Listening and Literacy: Audiobooks in the Reading Program.

(Reading Horizons) An ‘oldie but goodie’ article from professors Renee Michelet Casbergue and Karen Harris (University of New Orleans) in response to the ‘new availability’ of a broad range of literature in audio book form in 1996 (i.e. CDs). The authors assert being read to is unquestionably the best preparation for reading independently.  Furthermore the benefits of being read to are not restricted to primary school years, and extend well into middle school. Hearing stories read aloud helps children recognize the underlying construction of written language, which can be markedly different from oral usage. Formulations such as “… said the cat,” or “… the mom answered,” rarely heard in normal conversations, are ubiquitous in stories. Understanding these structures is critical to comprehension.  Finally, while audio books are great for struggling readers and English language learners, they are equally important for gifted readers.  Children who read well can experience an expansion of their literary horizons to include more sophisticated narratives and complicated text, told with appropriate dialects and cadence.  Read More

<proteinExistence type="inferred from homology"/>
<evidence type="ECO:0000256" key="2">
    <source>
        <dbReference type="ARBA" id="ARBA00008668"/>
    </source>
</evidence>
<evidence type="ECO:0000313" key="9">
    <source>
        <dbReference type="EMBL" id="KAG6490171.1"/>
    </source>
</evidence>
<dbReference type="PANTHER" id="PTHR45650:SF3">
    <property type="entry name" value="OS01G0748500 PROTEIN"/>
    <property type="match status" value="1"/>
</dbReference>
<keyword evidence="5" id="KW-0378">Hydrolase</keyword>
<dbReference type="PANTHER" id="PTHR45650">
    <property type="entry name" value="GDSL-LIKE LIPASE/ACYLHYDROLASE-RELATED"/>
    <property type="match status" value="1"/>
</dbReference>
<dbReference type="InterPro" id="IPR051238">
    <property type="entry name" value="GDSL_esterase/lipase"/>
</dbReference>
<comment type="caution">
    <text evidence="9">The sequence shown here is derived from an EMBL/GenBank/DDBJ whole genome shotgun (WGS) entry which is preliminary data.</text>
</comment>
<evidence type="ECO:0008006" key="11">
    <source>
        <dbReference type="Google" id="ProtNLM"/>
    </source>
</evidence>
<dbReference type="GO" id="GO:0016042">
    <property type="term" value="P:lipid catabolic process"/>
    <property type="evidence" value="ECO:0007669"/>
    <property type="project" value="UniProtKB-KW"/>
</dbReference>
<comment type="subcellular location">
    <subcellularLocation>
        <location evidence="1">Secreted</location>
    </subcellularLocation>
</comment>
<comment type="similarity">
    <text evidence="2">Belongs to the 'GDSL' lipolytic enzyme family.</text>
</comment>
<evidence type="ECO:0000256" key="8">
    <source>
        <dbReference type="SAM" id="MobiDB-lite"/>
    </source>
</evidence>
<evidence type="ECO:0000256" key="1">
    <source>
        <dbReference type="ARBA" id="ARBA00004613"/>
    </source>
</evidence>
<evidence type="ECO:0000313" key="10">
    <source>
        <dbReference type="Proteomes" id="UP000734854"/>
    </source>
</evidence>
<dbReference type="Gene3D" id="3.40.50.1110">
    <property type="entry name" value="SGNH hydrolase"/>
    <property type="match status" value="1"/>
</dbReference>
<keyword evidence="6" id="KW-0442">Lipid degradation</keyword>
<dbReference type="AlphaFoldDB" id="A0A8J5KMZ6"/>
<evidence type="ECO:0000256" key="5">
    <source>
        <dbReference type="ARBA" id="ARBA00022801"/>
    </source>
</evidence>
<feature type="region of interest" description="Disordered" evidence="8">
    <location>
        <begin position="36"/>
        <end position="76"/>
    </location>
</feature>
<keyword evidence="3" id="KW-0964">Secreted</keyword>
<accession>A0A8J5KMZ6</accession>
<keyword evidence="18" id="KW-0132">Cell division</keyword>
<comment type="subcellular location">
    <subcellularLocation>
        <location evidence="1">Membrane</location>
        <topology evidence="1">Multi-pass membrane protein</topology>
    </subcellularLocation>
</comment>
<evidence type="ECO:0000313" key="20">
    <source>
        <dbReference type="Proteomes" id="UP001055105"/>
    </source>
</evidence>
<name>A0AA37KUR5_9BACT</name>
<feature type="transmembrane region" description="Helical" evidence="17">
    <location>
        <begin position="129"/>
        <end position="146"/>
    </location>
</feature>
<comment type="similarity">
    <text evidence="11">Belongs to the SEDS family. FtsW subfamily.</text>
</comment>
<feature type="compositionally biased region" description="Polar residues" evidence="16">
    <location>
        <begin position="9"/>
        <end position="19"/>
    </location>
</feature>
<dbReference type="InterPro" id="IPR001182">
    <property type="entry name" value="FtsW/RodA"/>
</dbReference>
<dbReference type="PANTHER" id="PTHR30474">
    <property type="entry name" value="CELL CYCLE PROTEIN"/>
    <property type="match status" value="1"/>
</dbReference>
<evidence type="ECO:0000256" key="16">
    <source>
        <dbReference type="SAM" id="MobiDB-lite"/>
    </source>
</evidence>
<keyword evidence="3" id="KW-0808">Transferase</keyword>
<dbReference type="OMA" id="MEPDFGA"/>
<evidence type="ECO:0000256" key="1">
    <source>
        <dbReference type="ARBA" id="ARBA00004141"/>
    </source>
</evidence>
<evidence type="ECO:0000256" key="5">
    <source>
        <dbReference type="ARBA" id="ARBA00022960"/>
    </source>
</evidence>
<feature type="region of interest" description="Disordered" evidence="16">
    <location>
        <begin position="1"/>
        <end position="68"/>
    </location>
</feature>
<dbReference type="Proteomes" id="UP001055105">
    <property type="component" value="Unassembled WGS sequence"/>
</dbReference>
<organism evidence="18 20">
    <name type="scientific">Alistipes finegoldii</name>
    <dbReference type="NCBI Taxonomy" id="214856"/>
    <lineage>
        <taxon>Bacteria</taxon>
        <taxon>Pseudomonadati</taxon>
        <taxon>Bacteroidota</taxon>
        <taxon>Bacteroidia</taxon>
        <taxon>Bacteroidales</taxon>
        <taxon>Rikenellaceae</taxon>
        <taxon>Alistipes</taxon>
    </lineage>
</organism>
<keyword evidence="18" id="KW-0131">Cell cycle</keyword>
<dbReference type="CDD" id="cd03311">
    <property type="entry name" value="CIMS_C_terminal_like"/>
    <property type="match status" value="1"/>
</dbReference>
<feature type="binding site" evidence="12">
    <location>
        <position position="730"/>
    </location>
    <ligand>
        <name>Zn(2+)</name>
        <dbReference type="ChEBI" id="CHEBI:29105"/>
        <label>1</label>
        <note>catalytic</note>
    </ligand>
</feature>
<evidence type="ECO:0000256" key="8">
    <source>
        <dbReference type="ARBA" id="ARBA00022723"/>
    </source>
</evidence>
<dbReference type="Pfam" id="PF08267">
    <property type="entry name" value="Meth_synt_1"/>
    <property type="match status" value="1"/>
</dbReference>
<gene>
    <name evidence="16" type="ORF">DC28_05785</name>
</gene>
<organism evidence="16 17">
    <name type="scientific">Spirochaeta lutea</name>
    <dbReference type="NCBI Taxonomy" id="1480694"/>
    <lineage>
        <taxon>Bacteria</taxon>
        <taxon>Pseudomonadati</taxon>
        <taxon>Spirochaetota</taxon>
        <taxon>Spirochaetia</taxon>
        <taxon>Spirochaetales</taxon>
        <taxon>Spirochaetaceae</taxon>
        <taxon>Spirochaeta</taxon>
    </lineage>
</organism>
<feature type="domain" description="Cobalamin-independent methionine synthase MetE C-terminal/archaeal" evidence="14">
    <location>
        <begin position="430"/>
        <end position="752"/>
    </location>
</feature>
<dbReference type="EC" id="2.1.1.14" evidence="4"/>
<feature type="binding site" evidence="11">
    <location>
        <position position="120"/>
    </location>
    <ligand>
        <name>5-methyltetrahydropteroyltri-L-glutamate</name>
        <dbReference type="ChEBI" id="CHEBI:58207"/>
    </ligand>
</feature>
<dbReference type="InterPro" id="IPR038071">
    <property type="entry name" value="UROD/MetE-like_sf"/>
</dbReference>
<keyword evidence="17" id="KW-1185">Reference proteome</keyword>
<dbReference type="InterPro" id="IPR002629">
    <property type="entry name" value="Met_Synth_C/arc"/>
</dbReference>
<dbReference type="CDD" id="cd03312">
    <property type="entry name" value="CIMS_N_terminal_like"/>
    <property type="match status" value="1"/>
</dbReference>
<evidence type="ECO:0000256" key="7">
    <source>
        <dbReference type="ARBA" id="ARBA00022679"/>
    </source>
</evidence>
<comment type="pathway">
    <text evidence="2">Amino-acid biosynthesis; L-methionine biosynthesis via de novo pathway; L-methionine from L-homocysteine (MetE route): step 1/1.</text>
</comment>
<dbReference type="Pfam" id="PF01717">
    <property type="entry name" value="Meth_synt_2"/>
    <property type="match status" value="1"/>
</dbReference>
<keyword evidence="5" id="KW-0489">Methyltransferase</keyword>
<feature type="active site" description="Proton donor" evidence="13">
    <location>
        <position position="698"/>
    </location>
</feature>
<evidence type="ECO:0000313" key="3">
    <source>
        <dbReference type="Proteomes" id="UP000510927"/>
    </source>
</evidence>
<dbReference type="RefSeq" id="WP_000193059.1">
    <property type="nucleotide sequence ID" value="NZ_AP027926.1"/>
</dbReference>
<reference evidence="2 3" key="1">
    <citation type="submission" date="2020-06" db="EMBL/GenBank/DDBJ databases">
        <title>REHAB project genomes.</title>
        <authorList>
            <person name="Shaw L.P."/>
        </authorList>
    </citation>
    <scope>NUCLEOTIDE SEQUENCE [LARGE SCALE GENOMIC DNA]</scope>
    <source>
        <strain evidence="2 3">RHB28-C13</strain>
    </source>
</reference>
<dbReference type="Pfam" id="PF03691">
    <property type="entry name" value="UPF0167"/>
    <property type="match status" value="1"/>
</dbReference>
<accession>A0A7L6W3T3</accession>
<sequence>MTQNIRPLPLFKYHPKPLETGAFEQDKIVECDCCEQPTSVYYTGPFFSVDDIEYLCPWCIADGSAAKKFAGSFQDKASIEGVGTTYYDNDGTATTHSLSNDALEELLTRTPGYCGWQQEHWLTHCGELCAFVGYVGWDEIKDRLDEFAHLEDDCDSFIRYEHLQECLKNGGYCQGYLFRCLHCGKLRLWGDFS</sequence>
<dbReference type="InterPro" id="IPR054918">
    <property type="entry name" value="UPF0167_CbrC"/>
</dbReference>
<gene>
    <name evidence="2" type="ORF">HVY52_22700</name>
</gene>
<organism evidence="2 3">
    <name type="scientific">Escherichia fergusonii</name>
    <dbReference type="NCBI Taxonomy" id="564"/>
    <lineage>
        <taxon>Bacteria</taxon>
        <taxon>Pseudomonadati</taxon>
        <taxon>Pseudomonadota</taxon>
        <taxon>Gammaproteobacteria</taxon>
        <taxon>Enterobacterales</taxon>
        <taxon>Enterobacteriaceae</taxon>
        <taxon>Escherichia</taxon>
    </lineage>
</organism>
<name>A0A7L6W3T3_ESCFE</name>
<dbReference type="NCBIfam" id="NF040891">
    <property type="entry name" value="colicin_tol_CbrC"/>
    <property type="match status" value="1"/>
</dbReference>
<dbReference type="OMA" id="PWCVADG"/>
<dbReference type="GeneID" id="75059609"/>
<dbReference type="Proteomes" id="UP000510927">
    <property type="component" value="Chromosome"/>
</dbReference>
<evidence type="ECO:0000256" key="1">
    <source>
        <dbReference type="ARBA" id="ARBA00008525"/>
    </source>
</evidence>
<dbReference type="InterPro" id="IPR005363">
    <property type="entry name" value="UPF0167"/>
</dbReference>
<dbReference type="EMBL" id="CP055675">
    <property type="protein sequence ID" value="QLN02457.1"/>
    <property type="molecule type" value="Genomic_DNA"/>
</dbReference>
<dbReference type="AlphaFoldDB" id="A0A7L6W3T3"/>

Publication:      Reading Horizons (Vol 7, Issue 1)
Author:             Michelet Renee Casbergue and Karen Harris
Publish Date:   1996